Regardless of the retread you select, the process rests on the quality of the tire casing. It takes a quality casing to produce a quality retread. Every aspect of the new tire building process impacts casing quality, including the tire building process, grade of materials selected, engineering modeling, tire design and the tire’s dimensional specifications.
“Fleet managers, today, have multiple resources for evaluating casing retreadability. The latest generation non-destructive testing equipment allows us to look inside the casing for objective evaluation,” said Patrick Gunn, director of sales and marketing, commercial tires, for Giti Tire (USA) Ltd., which markets and sells GT Radial commercial tires in North America. “Regardless of the retread process and brand that a fleet selects, they can utilize a database to determine the casing inspection rejection rates of different casings by brand, wheel position and application. This can serve as an initial indicator for casing quality assessment.”
When retreading, one of the biggest casing quality concern when retreading a tire is for sure the belt separation. Most of the time it’s hidden into the belt package and cannot be detected during a visual and tactile inspection.
“Top quality retreaders will not retread a tire that does not pass very careful inspections [such as shearography and non-destructive testing] to be certain that the casing is suitable for another successful life,” said Harvey Brodsky, managing director of the Retread Tire Association.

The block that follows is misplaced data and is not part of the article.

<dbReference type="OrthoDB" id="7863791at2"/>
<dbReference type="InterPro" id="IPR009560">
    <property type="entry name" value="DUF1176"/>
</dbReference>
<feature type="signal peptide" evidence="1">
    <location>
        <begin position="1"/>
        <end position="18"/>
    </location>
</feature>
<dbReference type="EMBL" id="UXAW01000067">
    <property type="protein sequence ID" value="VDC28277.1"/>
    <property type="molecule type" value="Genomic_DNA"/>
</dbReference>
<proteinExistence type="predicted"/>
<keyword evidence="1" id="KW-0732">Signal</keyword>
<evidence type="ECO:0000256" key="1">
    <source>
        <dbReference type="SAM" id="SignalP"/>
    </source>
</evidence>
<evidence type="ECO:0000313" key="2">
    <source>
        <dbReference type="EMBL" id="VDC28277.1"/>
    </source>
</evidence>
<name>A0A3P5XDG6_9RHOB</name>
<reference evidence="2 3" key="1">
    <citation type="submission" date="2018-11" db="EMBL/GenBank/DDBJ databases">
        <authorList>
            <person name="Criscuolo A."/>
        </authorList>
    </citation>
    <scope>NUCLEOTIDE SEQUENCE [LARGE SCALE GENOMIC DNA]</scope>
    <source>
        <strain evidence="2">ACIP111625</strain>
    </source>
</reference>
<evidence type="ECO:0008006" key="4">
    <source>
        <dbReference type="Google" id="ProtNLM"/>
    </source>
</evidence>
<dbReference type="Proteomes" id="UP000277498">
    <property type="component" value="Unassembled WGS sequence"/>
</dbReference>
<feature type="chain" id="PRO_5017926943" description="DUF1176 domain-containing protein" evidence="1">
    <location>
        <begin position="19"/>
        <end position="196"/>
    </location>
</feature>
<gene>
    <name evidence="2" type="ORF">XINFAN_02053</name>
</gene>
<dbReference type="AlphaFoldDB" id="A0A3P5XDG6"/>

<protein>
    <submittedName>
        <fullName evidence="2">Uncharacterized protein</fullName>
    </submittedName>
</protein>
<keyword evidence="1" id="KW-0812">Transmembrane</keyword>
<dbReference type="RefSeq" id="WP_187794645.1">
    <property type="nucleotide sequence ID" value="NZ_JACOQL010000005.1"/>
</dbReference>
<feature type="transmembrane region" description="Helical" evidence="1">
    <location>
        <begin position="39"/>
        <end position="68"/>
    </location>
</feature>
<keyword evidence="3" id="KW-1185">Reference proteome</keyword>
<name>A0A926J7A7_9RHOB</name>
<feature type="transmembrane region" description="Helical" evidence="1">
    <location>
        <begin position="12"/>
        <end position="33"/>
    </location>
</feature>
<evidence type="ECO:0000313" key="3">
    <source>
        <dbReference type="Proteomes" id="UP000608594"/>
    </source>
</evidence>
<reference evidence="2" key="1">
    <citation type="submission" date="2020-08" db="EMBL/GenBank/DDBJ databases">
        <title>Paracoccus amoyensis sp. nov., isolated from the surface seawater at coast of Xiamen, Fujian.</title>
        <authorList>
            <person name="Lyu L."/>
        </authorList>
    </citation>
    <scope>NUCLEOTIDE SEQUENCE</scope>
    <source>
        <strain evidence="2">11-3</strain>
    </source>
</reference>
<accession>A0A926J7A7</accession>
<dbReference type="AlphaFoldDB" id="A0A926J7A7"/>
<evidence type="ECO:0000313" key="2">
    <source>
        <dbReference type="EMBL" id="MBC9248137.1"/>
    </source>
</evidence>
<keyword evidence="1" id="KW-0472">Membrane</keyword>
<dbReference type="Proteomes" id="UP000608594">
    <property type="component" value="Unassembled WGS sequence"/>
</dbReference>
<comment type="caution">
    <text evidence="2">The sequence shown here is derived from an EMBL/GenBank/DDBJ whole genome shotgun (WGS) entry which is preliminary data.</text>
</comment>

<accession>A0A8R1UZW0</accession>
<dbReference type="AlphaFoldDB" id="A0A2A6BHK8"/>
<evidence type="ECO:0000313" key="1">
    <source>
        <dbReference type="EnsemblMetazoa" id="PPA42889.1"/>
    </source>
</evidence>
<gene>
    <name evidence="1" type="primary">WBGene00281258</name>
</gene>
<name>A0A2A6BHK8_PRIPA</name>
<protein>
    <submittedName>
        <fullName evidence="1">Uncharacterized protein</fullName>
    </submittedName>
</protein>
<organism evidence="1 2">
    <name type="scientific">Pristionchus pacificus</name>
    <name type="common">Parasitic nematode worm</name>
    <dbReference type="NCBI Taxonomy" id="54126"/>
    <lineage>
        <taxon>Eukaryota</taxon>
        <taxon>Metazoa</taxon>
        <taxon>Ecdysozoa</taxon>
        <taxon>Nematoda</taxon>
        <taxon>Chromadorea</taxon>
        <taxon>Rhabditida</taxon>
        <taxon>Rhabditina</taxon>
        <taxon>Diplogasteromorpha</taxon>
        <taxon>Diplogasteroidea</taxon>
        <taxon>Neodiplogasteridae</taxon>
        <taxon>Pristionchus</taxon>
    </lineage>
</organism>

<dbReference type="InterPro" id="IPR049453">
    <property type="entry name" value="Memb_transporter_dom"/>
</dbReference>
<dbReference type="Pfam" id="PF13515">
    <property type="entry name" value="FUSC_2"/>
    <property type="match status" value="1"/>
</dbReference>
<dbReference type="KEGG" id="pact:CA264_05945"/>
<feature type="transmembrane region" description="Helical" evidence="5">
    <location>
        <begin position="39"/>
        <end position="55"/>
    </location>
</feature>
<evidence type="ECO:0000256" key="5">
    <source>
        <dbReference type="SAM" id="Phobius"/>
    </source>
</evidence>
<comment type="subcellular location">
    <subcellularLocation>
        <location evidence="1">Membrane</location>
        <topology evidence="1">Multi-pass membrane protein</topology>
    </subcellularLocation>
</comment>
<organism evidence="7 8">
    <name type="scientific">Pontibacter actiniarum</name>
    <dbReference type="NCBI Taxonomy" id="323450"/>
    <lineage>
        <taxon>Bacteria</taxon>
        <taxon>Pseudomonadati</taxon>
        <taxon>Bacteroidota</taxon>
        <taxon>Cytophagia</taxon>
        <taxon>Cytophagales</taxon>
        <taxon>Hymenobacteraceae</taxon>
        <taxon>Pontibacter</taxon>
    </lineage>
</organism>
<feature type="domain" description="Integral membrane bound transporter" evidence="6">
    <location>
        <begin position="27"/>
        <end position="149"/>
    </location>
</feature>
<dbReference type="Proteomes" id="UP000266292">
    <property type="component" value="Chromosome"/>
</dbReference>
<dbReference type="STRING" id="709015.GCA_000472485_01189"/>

Many retreaders, such as Marangoni, use a Shearography inspection machine to detect any belt separation.
While Goodyear does not mandate the use of shearography when it comes to tire inspection, it does offer shearography equipment for its Goodyear Authorized Retreader Network. Goodyear’s Commercial Tire and Service Centers retread facilities use electronic discharge devices instead of shearography to find nail-hole casing penetrations that can be difficult to detect visually. “We also use a multi-level pressure system to detect weak or broken cords in the upper sidewalls of casings that have not been detectable via other inspection methods such as x-ray,” explained Todd Labbe, general manager, commercial retreads, The Goodyear Tire & Rubber Co.
Maintaining correct inflation pressure is the single most important practice that a fleet can employ to help maintain casing integrity. Underinflation causes tires to flex as they roll down the highway. This results in internal heat build-up. Excessive heat can cause a tire’s components to deteriorate, which can compromise casing integrity. Incorrect inflation also can hurt fuel economy since underinflated tires force truck engines to work harder.
“We recommend that fleets check inflation pressures at least once a week. Keeping trucks properly aligned is another important practice,” Labbe said. “Over time, a regular alignment program can boost tire mileage and reduce the occurrence of irregular tire wear.”
Other than inflation, the tire history plays a large role in the quality of the casing. Matt Schnedler, retread product marketing manager, Bridgestone Commercial Solutions, explained that overloading, explained that not pulling at the proper depth and misapplication (in addition to underinflation) are tire aspects that will severely limit the useful life of the casing.
Additionally, it’s important to keep the vehicles properly aligned and replace the suspension parts when they are worn. Some fleets also include tire/retread rotations as part of their maintenance practice.